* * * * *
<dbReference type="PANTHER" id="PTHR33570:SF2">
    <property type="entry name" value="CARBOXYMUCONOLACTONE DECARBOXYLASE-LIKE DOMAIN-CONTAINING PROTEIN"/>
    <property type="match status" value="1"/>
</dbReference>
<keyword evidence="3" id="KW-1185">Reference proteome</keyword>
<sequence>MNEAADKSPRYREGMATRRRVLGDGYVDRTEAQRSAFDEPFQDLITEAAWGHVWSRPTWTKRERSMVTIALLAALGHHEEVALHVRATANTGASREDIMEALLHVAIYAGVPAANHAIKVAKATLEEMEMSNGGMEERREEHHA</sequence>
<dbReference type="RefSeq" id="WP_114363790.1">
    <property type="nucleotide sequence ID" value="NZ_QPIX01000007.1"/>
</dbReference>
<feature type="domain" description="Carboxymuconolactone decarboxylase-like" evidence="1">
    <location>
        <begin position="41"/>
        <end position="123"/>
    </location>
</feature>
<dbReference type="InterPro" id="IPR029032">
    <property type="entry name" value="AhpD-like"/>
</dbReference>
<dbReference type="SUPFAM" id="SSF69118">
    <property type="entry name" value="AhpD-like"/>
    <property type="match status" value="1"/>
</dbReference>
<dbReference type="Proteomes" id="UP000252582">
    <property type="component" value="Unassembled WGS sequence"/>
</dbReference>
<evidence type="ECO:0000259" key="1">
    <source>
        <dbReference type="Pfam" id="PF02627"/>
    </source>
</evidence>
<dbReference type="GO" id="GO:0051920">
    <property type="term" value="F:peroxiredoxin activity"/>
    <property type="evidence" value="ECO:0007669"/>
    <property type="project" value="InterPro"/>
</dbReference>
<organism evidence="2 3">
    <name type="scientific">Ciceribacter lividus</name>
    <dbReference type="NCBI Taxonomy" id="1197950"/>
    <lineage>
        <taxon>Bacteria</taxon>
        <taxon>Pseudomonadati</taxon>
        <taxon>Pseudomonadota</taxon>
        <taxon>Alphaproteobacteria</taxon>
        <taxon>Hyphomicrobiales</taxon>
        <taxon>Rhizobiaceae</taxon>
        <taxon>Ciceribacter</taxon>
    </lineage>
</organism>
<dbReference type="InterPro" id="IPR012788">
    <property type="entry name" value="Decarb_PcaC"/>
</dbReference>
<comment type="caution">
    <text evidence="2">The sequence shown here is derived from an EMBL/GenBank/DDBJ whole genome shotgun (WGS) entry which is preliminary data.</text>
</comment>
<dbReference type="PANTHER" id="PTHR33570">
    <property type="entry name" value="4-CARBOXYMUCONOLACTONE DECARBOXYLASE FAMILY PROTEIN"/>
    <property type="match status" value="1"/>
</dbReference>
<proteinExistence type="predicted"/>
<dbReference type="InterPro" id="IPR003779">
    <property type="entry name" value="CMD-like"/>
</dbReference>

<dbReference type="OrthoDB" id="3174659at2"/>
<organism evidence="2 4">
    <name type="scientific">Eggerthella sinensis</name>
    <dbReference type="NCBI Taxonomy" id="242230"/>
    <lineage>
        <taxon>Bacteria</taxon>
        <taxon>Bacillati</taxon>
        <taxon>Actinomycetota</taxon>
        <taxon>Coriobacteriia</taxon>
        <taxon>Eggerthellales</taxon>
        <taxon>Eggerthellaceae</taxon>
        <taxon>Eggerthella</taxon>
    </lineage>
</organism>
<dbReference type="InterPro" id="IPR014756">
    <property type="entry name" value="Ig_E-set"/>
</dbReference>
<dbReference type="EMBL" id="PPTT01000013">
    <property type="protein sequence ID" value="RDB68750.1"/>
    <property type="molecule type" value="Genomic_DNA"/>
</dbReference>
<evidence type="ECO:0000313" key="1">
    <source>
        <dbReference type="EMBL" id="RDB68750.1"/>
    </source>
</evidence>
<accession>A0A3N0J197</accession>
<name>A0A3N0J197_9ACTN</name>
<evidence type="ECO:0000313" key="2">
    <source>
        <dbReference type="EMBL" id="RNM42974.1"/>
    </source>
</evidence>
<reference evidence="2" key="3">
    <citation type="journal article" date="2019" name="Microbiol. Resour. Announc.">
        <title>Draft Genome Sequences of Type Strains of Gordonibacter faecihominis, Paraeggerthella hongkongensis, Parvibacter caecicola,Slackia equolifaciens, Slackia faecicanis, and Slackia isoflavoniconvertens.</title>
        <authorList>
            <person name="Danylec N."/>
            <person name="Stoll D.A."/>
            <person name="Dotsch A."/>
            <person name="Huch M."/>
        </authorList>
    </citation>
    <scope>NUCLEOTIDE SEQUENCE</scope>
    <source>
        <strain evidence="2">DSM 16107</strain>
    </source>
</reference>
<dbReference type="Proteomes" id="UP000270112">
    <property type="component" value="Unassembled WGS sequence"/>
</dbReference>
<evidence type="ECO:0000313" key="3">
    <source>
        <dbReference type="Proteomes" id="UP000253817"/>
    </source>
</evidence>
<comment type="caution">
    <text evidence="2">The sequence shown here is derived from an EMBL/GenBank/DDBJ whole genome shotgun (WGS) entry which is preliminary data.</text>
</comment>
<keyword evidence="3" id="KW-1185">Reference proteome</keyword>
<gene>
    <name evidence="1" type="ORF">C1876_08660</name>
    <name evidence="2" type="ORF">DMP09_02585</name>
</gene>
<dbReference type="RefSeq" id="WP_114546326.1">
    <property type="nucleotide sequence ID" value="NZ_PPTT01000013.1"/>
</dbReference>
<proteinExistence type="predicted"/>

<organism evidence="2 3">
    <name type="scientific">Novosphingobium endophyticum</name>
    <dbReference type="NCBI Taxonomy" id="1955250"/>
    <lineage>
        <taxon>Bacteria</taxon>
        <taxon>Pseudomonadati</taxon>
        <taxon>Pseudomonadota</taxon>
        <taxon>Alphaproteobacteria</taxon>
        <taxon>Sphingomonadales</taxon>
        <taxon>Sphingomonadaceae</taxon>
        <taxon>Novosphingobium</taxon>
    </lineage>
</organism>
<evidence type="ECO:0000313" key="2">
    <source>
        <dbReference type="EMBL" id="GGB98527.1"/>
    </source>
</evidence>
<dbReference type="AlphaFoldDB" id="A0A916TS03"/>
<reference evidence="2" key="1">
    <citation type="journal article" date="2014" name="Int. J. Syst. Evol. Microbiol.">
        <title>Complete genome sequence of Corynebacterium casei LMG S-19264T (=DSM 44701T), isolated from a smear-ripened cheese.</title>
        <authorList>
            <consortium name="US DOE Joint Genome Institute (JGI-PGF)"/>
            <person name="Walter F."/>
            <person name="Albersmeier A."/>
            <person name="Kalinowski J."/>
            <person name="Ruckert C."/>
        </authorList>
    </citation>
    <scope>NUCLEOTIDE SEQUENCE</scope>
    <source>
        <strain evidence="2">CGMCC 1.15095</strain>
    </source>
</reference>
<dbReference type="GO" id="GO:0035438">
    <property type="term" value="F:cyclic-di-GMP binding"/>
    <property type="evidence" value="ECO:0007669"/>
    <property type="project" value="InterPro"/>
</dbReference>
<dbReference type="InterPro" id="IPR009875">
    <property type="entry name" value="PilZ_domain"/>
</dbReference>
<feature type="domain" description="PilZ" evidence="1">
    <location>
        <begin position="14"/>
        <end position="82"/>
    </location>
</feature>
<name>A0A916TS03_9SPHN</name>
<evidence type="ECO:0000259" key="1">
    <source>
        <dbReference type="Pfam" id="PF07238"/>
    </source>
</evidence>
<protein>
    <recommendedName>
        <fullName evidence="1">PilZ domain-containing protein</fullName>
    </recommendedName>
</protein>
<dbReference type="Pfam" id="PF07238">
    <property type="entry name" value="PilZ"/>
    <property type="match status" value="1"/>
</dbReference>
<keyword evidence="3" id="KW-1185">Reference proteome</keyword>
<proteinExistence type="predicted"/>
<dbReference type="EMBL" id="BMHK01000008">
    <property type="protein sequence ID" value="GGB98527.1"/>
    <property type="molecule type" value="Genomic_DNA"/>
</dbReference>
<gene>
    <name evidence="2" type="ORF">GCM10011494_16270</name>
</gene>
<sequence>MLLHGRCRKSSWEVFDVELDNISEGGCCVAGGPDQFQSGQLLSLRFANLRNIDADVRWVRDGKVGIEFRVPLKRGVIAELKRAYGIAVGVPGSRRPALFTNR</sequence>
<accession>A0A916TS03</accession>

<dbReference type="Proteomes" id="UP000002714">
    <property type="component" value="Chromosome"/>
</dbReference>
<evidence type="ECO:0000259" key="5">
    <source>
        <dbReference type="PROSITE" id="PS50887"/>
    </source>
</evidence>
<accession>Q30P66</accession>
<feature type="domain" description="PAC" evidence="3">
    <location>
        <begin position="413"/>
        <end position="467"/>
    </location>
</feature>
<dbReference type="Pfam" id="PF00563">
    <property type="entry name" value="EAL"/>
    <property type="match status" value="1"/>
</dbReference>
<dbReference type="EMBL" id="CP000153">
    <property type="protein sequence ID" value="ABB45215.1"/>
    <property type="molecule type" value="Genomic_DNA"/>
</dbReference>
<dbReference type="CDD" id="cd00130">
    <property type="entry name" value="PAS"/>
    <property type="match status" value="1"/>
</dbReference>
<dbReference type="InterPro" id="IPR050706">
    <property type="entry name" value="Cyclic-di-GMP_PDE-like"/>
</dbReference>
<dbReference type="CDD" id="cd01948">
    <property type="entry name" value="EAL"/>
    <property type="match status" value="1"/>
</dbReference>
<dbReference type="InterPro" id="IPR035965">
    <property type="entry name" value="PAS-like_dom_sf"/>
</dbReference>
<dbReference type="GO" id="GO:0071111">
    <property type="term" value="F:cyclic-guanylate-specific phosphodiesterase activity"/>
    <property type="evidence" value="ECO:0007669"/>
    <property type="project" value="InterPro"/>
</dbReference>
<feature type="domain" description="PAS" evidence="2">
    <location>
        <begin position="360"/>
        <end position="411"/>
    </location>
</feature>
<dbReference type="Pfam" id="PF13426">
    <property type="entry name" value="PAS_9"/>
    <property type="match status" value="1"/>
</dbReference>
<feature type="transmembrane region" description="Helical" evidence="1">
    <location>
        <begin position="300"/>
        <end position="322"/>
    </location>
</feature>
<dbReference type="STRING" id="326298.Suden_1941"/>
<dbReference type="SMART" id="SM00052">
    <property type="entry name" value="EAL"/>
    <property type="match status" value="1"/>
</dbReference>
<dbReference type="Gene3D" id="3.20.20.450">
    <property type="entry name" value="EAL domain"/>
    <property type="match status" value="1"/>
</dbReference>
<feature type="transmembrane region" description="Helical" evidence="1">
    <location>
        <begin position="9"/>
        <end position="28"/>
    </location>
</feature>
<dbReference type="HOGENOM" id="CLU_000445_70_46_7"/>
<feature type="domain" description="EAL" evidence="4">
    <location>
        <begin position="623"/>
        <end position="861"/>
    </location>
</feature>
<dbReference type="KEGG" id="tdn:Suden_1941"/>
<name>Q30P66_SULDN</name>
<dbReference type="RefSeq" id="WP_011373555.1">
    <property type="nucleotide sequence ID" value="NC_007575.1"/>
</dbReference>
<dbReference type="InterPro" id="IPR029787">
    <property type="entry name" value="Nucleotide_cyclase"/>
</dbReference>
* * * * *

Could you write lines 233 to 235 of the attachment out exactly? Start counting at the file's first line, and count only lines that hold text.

<dbReference type="InterPro" id="IPR050706">
    <property type="entry name" value="Cyclic-di-GMP_PDE-like"/>
</dbReference>